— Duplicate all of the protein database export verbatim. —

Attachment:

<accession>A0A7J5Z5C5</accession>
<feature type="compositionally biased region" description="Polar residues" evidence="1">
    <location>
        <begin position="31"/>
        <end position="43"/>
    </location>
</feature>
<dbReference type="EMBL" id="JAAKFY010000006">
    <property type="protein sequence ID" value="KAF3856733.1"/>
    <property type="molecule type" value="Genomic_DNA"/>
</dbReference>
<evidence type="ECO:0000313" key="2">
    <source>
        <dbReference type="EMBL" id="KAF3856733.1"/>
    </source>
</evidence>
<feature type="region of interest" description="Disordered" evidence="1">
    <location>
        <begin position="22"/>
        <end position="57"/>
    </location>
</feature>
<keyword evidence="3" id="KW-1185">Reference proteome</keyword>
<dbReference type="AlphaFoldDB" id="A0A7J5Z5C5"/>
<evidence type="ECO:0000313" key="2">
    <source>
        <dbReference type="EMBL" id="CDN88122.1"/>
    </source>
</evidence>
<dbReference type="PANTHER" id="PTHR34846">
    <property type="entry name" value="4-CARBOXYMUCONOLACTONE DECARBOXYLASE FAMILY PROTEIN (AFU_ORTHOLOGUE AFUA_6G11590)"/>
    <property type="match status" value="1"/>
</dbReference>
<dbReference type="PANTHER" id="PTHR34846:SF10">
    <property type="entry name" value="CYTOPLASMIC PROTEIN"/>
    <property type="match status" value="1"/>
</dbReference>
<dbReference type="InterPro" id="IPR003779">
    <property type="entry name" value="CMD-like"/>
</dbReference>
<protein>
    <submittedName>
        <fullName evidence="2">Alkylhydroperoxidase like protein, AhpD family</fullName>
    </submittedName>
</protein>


<accession>A0A7J5Z5C5</accession>
<feature type="compositionally biased region" description="Polar residues" evidence="1">
    <location>
        <begin position="31"/>
        <end position="43"/>
    </location>
</feature>
<dbReference type="EMBL" id="JAAKFY010000006">
    <property type="protein sequence ID" value="KAF3856733.1"/>
    <property type="molecule type" value="Genomic_DNA"/>
</dbReference>
<evidence type="ECO:0000313" key="2">
    <source>
        <dbReference type="EMBL" id="KAF3856733.1"/>
    </source>
</evidence>
<feature type="region of interest" description="Disordered" evidence="1">
    <location>
        <begin position="22"/>
        <end position="57"/>
    </location>
</feature>
<keyword evidence="3" id="KW-1185">Reference proteome</keyword>
<dbReference type="AlphaFoldDB" id="A0A7J5Z5C5"/>
<evidence type="ECO:0000313" key="2">
    <source>
        <dbReference type="EMBL" id="CDN88122.1"/>
    </source>
</evidence>
<dbReference type="PANTHER" id="PTHR34846">
    <property type="entry name" value="4-CARBOXYMUCONOLACTONE DECARBOXYLASE FAMILY PROTEIN (AFU_ORTHOLOGUE AFUA_6G11590)"/>
    <property type="match status" value="1"/>
</dbReference>
<dbReference type="PANTHER" id="PTHR34846:SF10">
    <property type="entry name" value="CYTOPLASMIC PROTEIN"/>
    <property type="match status" value="1"/>
</dbReference>
<dbReference type="InterPro" id="IPR003779">
    <property type="entry name" value="CMD-like"/>
</dbReference>
<protein>
    <submittedName>
        <fullName evidence="2">Alkylhydroperoxidase like protein, AhpD family</fullName>
    </submittedName>
</protein>